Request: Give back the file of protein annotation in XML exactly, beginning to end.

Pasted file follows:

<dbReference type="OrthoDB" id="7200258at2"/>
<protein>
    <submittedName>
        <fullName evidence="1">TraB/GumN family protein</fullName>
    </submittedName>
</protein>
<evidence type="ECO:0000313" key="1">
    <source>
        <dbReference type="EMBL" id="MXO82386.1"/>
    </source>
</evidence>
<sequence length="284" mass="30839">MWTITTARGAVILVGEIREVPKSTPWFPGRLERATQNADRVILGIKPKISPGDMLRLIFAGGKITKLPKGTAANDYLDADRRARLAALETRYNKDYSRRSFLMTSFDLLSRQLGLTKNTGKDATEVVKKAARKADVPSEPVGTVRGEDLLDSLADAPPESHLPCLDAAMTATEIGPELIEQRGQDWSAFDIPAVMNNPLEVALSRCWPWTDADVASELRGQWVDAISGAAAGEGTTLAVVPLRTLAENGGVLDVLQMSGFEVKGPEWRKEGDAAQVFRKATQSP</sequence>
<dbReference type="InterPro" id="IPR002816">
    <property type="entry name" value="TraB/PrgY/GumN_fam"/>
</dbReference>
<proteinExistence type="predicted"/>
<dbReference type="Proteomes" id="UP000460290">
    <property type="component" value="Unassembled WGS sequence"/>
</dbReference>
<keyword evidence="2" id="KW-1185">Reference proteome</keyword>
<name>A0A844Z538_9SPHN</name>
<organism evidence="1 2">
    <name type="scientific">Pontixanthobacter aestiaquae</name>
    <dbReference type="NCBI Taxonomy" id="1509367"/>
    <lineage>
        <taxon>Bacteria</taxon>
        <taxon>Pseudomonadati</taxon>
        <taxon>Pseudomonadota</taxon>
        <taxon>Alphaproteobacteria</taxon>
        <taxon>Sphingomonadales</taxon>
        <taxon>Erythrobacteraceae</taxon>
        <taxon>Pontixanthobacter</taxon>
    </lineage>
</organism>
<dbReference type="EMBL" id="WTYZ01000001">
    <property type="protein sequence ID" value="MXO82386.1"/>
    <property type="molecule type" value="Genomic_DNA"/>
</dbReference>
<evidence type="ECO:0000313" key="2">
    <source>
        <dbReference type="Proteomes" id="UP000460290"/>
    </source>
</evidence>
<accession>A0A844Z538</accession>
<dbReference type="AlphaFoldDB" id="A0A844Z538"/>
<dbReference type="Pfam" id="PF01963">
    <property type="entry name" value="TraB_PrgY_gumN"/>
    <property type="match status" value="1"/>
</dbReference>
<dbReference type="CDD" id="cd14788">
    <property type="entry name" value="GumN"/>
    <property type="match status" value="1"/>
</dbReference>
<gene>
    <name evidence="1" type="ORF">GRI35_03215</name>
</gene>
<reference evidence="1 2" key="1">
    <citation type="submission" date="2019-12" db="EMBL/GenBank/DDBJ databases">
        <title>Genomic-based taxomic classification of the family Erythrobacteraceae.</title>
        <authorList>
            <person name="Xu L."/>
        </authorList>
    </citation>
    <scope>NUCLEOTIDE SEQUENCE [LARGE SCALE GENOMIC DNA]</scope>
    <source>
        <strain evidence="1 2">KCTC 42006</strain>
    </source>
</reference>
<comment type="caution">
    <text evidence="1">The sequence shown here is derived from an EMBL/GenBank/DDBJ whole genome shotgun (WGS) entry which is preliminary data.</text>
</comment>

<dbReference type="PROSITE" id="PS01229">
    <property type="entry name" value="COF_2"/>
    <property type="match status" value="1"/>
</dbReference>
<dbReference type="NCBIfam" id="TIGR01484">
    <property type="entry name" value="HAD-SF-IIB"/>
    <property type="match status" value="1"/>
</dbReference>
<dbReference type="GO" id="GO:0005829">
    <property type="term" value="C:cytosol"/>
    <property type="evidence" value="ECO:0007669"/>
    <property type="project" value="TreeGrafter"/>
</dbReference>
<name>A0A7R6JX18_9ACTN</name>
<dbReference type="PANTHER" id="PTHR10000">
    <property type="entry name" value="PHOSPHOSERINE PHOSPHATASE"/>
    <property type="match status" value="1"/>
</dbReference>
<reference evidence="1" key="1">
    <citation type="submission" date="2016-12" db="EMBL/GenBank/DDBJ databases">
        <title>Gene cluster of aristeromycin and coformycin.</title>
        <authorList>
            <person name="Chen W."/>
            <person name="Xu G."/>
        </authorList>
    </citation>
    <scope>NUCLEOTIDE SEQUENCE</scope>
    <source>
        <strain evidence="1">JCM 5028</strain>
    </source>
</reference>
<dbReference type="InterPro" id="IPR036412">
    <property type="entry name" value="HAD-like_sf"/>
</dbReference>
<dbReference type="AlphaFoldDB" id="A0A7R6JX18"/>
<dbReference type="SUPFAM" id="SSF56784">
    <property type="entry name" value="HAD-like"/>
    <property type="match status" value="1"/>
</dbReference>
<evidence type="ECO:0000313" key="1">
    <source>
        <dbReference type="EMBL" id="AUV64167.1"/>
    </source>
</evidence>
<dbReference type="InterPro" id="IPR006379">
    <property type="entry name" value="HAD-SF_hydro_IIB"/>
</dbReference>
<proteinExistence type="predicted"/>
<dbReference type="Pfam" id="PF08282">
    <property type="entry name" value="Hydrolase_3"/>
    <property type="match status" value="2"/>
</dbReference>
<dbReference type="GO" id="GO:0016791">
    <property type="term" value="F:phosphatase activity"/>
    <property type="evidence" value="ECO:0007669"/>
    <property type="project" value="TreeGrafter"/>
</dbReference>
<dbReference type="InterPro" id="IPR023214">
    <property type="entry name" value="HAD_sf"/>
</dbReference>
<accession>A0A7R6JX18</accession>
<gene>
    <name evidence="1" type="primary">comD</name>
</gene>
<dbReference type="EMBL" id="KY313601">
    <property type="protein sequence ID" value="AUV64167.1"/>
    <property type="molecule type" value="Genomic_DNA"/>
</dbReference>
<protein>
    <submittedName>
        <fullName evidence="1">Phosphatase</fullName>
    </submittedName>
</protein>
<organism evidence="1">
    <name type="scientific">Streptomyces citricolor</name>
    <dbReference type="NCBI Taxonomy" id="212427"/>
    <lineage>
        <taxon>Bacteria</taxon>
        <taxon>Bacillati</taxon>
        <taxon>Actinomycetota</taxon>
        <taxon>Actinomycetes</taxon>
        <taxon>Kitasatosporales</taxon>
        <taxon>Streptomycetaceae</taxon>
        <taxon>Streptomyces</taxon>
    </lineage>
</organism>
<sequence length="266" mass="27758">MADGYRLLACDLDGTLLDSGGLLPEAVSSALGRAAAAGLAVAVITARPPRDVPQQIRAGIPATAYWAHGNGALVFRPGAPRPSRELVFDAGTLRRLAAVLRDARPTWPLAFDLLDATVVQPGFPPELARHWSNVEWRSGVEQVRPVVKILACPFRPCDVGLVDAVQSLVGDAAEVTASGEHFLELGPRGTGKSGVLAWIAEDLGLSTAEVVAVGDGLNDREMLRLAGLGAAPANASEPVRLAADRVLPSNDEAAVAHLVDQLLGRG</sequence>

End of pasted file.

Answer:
<dbReference type="OrthoDB" id="7200258at2"/>
<protein>
    <submittedName>
        <fullName evidence="1">TraB/GumN family protein</fullName>
    </submittedName>
</protein>
<evidence type="ECO:0000313" key="1">
    <source>
        <dbReference type="EMBL" id="MXO82386.1"/>
    </source>
</evidence>
<sequence length="284" mass="30839">MWTITTARGAVILVGEIREVPKSTPWFPGRLERATQNADRVILGIKPKISPGDMLRLIFAGGKITKLPKGTAANDYLDADRRARLAALETRYNKDYSRRSFLMTSFDLLSRQLGLTKNTGKDATEVVKKAARKADVPSEPVGTVRGEDLLDSLADAPPESHLPCLDAAMTATEIGPELIEQRGQDWSAFDIPAVMNNPLEVALSRCWPWTDADVASELRGQWVDAISGAAAGEGTTLAVVPLRTLAENGGVLDVLQMSGFEVKGPEWRKEGDAAQVFRKATQSP</sequence>
<dbReference type="InterPro" id="IPR002816">
    <property type="entry name" value="TraB/PrgY/GumN_fam"/>
</dbReference>
<proteinExistence type="predicted"/>
<dbReference type="Proteomes" id="UP000460290">
    <property type="component" value="Unassembled WGS sequence"/>
</dbReference>
<keyword evidence="2" id="KW-1185">Reference proteome</keyword>
<name>A0A844Z538_9SPHN</name>
<organism evidence="1 2">
    <name type="scientific">Pontixanthobacter aestiaquae</name>
    <dbReference type="NCBI Taxonomy" id="1509367"/>
    <lineage>
        <taxon>Bacteria</taxon>
        <taxon>Pseudomonadati</taxon>
        <taxon>Pseudomonadota</taxon>
        <taxon>Alphaproteobacteria</taxon>
        <taxon>Sphingomonadales</taxon>
        <taxon>Erythrobacteraceae</taxon>
        <taxon>Pontixanthobacter</taxon>
    </lineage>
</organism>
<dbReference type="EMBL" id="WTYZ01000001">
    <property type="protein sequence ID" value="MXO82386.1"/>
    <property type="molecule type" value="Genomic_DNA"/>
</dbReference>
<evidence type="ECO:0000313" key="2">
    <source>
        <dbReference type="Proteomes" id="UP000460290"/>
    </source>
</evidence>
<accession>A0A844Z538</accession>
<dbReference type="AlphaFoldDB" id="A0A844Z538"/>
<dbReference type="Pfam" id="PF01963">
    <property type="entry name" value="TraB_PrgY_gumN"/>
    <property type="match status" value="1"/>
</dbReference>
<dbReference type="CDD" id="cd14788">
    <property type="entry name" value="GumN"/>
    <property type="match status" value="1"/>
</dbReference>
<gene>
    <name evidence="1" type="ORF">GRI35_03215</name>
</gene>
<reference evidence="1 2" key="1">
    <citation type="submission" date="2019-12" db="EMBL/GenBank/DDBJ databases">
        <title>Genomic-based taxomic classification of the family Erythrobacteraceae.</title>
        <authorList>
            <person name="Xu L."/>
        </authorList>
    </citation>
    <scope>NUCLEOTIDE SEQUENCE [LARGE SCALE GENOMIC DNA]</scope>
    <source>
        <strain evidence="1 2">KCTC 42006</strain>
    </source>
</reference>
<comment type="caution">
    <text evidence="1">The sequence shown here is derived from an EMBL/GenBank/DDBJ whole genome shotgun (WGS) entry which is preliminary data.</text>
</comment>

<dbReference type="PROSITE" id="PS01229">
    <property type="entry name" value="COF_2"/>
    <property type="match status" value="1"/>
</dbReference>
<dbReference type="NCBIfam" id="TIGR01484">
    <property type="entry name" value="HAD-SF-IIB"/>
    <property type="match status" value="1"/>
</dbReference>
<dbReference type="GO" id="GO:0005829">
    <property type="term" value="C:cytosol"/>
    <property type="evidence" value="ECO:0007669"/>
    <property type="project" value="TreeGrafter"/>
</dbReference>
<name>A0A7R6JX18_9ACTN</name>
<dbReference type="PANTHER" id="PTHR10000">
    <property type="entry name" value="PHOSPHOSERINE PHOSPHATASE"/>
    <property type="match status" value="1"/>
</dbReference>
<reference evidence="1" key="1">
    <citation type="submission" date="2016-12" db="EMBL/GenBank/DDBJ databases">
        <title>Gene cluster of aristeromycin and coformycin.</title>
        <authorList>
            <person name="Chen W."/>
            <person name="Xu G."/>
        </authorList>
    </citation>
    <scope>NUCLEOTIDE SEQUENCE</scope>
    <source>
        <strain evidence="1">JCM 5028</strain>
    </source>
</reference>
<dbReference type="InterPro" id="IPR036412">
    <property type="entry name" value="HAD-like_sf"/>
</dbReference>
<dbReference type="AlphaFoldDB" id="A0A7R6JX18"/>
<dbReference type="SUPFAM" id="SSF56784">
    <property type="entry name" value="HAD-like"/>
    <property type="match status" value="1"/>
</dbReference>
<evidence type="ECO:0000313" key="1">
    <source>
        <dbReference type="EMBL" id="AUV64167.1"/>
    </source>
</evidence>
<dbReference type="InterPro" id="IPR006379">
    <property type="entry name" value="HAD-SF_hydro_IIB"/>
</dbReference>
<proteinExistence type="predicted"/>
<dbReference type="Pfam" id="PF08282">
    <property type="entry name" value="Hydrolase_3"/>
    <property type="match status" value="2"/>
</dbReference>
<dbReference type="GO" id="GO:0016791">
    <property type="term" value="F:phosphatase activity"/>
    <property type="evidence" value="ECO:0007669"/>
    <property type="project" value="TreeGrafter"/>
</dbReference>
<dbReference type="InterPro" id="IPR023214">
    <property type="entry name" value="HAD_sf"/>
</dbReference>
<accession>A0A7R6JX18</accession>
<gene>
    <name evidence="1" type="primary">comD</name>
</gene>
<dbReference type="EMBL" id="KY313601">
    <property type="protein sequence ID" value="AUV64167.1"/>
    <property type="molecule type" value="Genomic_DNA"/>
</dbReference>
<protein>
    <submittedName>
        <fullName evidence="1">Phosphatase</fullName>
    </submittedName>
</protein>
<organism evidence="1">
    <name type="scientific">Streptomyces citricolor</name>
    <dbReference type="NCBI Taxonomy" id="212427"/>
    <lineage>
        <taxon>Bacteria</taxon>
        <taxon>Bacillati</taxon>
        <taxon>Actinomycetota</taxon>
        <taxon>Actinomycetes</taxon>
        <taxon>Kitasatosporales</taxon>
        <taxon>Streptomycetaceae</taxon>
        <taxon>Streptomyces</taxon>
    </lineage>
</organism>
<sequence length="266" mass="27758">MADGYRLLACDLDGTLLDSGGLLPEAVSSALGRAAAAGLAVAVITARPPRDVPQQIRAGIPATAYWAHGNGALVFRPGAPRPSRELVFDAGTLRRLAAVLRDARPTWPLAFDLLDATVVQPGFPPELARHWSNVEWRSGVEQVRPVVKILACPFRPCDVGLVDAVQSLVGDAAEVTASGEHFLELGPRGTGKSGVLAWIAEDLGLSTAEVVAVGDGLNDREMLRLAGLGAAPANASEPVRLAADRVLPSNDEAAVAHLVDQLLGRG</sequence>